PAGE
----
Swartz says retirement package wasn't 'dirty'

August 14, 2002|by TARA REILLY

Washington County Commissioners Vice President Paul Swartz said Tuesday that former Economic Development Commission Director John Howard received compensation based on accrued sick and vacation time as part of his retirement package.

Swartz said Howard possibly received severance pay.

Swartz said he will try to figure out the total amount paid to Howard and release it to the public later this week.

"It looks like the commissioners are doing something under the table and dirty," Swartz said. "Nothing has been done dirty."

He said a part of the retirement package is confidential for personnel reasons and cannot be discussed publicly.

Howard had been on paid administrative leave since late March and retired May 8. The county announced his retirement June 11. His annual salary at the time of his retirement was $82,067.


With the exception of Swartz, the County Commissioners and other county officials have refused to say how much Howard received as part of his retirement. Swartz was on vacation at the time and could not be reached for comment.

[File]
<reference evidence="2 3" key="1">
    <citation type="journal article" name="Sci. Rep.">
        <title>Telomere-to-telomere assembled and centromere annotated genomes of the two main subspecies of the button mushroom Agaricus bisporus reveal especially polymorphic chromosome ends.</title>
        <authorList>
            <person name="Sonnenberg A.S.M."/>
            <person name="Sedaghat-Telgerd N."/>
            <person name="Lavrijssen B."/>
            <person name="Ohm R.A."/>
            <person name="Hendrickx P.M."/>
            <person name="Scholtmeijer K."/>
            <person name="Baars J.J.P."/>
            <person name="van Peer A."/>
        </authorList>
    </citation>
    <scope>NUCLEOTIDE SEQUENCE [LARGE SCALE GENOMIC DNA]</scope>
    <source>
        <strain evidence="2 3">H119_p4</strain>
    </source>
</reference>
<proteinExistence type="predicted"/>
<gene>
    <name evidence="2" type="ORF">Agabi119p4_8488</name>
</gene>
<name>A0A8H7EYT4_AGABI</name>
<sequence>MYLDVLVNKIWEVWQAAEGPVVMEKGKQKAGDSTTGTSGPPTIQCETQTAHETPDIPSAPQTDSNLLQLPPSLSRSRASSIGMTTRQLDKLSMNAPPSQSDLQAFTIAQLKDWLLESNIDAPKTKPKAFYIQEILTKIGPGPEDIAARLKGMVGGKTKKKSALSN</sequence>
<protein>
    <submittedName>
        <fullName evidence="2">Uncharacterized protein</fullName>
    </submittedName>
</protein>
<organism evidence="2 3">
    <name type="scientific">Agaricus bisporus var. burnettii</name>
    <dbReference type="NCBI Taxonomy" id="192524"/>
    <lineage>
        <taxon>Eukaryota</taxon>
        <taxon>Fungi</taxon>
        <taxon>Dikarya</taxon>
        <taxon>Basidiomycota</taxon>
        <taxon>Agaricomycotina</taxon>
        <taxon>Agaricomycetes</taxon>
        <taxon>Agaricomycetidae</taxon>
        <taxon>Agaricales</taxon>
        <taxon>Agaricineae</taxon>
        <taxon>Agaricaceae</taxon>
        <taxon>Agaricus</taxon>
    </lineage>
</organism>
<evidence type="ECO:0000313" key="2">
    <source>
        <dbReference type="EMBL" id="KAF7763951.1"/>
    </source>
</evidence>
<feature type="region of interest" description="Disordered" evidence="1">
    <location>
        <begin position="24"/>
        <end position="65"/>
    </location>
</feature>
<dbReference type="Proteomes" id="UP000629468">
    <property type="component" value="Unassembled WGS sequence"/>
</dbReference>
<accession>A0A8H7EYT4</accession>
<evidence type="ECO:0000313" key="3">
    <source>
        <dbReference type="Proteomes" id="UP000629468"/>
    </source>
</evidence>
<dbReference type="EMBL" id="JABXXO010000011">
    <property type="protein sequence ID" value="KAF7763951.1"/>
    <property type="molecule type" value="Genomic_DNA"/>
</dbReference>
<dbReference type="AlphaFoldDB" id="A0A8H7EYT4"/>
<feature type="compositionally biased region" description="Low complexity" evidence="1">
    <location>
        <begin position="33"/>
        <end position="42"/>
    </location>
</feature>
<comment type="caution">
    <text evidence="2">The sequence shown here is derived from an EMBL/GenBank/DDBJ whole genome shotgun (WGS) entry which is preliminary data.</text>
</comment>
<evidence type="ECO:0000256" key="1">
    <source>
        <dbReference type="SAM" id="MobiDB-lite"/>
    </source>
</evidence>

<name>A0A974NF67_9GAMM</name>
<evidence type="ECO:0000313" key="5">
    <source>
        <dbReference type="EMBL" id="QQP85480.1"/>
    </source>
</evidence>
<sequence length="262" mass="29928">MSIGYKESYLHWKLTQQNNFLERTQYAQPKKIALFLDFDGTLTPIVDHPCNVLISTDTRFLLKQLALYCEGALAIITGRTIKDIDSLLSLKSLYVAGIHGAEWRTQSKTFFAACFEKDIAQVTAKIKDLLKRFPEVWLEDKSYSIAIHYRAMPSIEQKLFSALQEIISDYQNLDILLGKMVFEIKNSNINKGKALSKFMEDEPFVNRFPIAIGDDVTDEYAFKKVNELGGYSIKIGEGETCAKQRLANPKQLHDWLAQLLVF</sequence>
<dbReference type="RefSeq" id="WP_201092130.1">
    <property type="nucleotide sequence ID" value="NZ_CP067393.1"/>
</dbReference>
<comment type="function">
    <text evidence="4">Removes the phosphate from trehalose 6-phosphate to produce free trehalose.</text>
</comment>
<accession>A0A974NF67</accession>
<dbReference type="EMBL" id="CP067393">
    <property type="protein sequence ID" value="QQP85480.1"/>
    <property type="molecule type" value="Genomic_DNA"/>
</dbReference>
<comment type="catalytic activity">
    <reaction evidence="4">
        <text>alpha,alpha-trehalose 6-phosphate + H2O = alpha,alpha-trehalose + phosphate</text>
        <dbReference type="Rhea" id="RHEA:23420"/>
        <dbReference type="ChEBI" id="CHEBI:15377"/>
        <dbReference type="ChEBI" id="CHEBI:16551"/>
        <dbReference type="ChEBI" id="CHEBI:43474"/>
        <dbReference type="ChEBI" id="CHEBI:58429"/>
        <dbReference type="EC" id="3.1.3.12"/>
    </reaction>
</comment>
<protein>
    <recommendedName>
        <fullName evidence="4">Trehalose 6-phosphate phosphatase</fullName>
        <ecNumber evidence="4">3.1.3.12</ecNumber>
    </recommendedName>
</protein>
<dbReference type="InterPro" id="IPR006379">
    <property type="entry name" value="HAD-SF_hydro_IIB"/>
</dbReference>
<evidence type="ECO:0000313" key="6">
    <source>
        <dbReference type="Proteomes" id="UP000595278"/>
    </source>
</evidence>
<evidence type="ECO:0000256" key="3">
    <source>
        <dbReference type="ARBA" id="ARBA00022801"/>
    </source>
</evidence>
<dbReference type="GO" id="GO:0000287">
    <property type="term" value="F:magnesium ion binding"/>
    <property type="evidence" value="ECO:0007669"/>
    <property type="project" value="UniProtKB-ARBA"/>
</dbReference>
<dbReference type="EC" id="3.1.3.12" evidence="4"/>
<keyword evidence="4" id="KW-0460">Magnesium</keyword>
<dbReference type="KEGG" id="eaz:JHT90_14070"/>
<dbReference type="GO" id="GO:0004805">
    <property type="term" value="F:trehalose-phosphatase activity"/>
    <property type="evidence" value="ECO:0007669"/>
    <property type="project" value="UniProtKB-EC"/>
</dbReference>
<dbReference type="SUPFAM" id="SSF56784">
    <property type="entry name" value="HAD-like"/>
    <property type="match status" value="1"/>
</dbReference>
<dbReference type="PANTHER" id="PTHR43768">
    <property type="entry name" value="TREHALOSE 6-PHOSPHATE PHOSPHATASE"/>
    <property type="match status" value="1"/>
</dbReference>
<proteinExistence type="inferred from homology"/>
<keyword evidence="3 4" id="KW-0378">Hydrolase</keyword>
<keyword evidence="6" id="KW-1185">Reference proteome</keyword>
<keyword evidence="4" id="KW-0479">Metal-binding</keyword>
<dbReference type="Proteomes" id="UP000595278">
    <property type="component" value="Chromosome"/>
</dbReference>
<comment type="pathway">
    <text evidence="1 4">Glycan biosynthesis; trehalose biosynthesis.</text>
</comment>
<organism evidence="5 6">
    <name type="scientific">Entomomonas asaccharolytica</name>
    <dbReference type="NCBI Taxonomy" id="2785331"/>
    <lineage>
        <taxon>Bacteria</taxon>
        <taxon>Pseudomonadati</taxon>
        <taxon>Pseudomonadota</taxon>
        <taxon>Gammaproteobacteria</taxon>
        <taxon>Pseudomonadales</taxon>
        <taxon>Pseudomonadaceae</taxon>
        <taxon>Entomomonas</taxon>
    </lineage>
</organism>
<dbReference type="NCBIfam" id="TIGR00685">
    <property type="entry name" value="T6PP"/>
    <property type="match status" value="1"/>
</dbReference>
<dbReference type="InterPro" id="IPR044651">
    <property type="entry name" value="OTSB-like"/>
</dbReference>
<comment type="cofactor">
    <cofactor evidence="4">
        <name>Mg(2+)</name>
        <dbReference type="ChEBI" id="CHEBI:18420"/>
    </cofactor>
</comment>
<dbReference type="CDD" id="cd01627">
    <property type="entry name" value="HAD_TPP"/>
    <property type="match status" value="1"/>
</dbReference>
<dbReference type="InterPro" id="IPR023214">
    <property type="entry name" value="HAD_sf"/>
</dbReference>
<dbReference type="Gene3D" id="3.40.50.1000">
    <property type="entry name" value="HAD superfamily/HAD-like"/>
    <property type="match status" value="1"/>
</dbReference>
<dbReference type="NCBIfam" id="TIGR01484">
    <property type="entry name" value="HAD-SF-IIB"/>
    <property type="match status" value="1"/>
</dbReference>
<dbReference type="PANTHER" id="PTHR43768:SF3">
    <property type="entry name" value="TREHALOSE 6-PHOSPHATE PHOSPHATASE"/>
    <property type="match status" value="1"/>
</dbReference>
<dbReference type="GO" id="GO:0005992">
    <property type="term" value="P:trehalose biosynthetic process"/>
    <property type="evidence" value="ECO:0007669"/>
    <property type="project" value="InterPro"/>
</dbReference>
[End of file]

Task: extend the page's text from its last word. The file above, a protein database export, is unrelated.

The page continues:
The Herald-Mail twice requested the amount under the Maryland Public Information Act, but County Attorney Richard Douglas denied both requests. Douglas had said that the amount could not be disclosed because it was part of Howard's personal income, not salary, and that the information was confidential.

"I don't suppose it's a secret," Swartz said of the amount.

Swartz, who said he thinks Howard was a valuable county employee, said he believes another county official wanted Howard to leave. He said he wasn't satisfied with how Howard's retirement came about, but said he couldn't elaborate on the issue at this time.

"I just suppose somebody was hoping that he would leave," Swartz said. "That's the way it looks."

He said the Economic Development Board was not immediately told that Howard had retired.

"They were totally surprised," Swartz said.

Swartz said he tried to convince Howard to stay.

"When you have a valuable employee, you try to do everything to keep him here," Swartz said. "You don't let him get away from you."

He said he wants to be honest with the taxpayers.

"To my standpoint, I haven't done anything immoral," Swartz said. "I have nothing to hide. I'm 64 years old, and I'm not about to start now."

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